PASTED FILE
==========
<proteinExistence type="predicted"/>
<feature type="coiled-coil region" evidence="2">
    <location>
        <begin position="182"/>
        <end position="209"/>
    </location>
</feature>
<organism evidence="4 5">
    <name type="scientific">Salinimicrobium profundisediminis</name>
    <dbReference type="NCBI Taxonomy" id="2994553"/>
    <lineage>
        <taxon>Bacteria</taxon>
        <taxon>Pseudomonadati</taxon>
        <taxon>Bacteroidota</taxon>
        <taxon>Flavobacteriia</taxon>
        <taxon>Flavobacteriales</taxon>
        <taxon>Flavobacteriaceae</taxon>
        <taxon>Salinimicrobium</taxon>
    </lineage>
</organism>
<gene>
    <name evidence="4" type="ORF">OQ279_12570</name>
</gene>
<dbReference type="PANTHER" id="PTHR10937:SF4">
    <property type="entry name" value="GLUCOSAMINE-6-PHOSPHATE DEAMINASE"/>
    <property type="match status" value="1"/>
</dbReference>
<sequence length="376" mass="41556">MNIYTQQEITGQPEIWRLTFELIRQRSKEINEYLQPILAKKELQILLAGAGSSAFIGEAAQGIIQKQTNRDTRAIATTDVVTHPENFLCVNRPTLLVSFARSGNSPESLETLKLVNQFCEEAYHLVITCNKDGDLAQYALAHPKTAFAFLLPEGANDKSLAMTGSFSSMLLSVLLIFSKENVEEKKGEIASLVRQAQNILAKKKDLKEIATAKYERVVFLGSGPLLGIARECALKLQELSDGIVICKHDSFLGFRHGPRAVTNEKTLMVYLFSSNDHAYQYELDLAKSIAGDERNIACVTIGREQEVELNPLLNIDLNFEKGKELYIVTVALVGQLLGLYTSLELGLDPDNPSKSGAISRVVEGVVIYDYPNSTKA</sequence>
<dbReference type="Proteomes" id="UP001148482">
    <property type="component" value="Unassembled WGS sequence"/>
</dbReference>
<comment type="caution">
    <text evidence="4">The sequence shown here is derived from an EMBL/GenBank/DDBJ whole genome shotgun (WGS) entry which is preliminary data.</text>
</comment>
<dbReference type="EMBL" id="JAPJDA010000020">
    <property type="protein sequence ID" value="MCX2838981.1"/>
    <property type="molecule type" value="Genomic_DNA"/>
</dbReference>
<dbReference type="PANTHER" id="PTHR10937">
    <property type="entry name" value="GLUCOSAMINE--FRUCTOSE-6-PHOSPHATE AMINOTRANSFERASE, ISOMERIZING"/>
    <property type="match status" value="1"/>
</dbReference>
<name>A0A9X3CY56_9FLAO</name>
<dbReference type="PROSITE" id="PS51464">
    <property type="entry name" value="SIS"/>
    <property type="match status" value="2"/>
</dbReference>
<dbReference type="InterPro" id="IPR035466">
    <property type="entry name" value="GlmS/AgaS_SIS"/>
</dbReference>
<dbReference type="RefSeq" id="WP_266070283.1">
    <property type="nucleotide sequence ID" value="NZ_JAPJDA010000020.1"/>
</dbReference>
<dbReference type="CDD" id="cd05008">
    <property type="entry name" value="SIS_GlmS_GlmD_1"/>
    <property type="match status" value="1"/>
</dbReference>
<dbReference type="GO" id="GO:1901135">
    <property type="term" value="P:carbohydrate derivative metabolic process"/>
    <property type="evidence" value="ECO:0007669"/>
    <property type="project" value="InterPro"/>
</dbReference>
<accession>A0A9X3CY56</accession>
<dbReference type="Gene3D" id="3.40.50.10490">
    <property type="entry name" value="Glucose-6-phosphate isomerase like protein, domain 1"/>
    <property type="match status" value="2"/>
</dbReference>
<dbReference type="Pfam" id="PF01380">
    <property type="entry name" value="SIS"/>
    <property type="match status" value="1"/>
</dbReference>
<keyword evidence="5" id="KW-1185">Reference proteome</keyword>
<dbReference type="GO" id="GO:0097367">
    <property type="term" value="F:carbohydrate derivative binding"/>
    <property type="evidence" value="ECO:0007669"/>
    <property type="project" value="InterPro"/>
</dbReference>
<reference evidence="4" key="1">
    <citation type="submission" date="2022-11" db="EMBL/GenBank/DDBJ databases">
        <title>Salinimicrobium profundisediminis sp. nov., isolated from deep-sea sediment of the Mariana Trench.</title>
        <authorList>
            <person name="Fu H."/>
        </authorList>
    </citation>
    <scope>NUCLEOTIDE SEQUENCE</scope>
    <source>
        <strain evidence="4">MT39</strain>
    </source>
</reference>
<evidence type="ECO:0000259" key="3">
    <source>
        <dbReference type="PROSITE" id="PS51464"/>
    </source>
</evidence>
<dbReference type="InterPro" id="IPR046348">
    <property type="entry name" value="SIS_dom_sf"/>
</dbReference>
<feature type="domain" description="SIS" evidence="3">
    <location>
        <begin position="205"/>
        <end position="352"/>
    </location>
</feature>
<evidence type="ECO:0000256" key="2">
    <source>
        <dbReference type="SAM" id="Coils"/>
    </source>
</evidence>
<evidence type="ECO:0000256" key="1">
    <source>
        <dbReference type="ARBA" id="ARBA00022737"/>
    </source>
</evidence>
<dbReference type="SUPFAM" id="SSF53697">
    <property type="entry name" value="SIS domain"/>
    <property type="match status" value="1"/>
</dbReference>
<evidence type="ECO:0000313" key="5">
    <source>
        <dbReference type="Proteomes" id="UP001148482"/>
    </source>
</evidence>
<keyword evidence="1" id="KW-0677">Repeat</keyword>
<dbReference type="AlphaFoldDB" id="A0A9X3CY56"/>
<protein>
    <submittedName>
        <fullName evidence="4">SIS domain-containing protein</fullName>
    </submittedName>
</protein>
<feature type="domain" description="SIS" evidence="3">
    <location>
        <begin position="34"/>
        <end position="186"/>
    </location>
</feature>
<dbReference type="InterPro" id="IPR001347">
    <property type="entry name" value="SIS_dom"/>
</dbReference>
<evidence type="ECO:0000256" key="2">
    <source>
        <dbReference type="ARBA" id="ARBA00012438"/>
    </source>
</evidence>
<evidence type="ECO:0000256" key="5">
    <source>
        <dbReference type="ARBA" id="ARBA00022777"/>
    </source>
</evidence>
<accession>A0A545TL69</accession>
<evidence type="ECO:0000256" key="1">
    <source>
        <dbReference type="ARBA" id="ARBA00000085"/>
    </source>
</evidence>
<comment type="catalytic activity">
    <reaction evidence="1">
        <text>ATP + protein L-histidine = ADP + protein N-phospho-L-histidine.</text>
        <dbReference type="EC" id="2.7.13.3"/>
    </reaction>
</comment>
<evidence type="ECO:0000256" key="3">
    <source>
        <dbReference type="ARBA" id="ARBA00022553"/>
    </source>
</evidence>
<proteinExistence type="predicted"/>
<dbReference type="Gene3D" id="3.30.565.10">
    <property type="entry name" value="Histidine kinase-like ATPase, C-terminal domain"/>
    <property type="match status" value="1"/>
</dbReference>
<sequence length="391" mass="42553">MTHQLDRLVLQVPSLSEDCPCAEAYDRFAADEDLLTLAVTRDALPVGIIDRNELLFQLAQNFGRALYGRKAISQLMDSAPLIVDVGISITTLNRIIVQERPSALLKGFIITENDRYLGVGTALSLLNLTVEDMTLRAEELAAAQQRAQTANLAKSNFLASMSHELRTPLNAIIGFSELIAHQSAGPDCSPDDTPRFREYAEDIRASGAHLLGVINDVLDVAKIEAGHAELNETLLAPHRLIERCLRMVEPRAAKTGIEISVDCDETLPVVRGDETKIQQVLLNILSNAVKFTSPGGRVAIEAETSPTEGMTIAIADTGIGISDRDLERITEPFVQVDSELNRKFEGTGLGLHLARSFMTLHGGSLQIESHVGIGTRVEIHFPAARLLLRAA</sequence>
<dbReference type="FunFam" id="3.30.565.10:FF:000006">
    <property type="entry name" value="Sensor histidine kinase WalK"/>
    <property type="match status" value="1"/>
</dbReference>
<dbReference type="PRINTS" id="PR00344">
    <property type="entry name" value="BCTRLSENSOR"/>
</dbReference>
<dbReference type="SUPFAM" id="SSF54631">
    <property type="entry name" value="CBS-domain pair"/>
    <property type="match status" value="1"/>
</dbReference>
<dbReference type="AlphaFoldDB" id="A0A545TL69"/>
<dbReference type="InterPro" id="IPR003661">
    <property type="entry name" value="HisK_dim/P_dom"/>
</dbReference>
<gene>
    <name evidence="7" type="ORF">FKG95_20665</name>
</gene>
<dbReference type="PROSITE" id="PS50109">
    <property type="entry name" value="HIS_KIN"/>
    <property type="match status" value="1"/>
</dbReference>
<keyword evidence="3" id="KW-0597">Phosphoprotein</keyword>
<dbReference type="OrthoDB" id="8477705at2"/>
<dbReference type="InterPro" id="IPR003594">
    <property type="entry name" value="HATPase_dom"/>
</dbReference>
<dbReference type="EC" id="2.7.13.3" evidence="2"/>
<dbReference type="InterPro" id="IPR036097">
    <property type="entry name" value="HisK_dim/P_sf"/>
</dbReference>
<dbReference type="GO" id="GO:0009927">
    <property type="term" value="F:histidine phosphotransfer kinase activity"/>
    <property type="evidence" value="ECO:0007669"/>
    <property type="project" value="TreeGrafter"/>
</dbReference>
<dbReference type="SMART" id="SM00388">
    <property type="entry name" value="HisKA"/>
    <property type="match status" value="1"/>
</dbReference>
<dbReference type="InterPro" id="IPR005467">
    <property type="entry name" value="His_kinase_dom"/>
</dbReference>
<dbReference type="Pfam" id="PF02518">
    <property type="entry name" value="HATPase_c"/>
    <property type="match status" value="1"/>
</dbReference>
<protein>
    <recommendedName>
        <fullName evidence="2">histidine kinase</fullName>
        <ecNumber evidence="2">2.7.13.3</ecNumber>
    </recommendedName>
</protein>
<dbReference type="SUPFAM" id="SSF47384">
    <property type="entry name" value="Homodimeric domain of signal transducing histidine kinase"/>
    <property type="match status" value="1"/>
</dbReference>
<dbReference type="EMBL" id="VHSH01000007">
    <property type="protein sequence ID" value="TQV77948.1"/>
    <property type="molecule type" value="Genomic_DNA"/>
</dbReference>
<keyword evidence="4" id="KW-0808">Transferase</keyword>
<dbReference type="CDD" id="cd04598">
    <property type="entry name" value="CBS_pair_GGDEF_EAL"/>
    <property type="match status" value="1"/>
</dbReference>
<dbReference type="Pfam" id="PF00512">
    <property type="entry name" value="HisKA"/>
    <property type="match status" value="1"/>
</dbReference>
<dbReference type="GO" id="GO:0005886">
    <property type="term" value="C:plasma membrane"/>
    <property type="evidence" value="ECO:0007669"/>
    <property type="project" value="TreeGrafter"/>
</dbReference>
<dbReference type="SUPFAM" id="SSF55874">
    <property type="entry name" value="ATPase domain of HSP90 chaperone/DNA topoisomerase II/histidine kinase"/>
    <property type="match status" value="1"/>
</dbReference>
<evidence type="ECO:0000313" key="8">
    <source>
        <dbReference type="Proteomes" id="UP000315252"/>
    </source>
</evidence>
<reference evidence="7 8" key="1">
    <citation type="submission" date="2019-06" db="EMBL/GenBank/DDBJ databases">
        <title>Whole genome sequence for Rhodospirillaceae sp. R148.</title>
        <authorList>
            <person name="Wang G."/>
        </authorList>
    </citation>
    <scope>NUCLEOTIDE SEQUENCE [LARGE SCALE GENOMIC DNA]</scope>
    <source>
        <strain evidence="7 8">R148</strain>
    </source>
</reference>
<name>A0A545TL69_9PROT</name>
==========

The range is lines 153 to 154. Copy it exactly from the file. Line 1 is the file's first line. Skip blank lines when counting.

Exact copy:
    </source>
</evidence>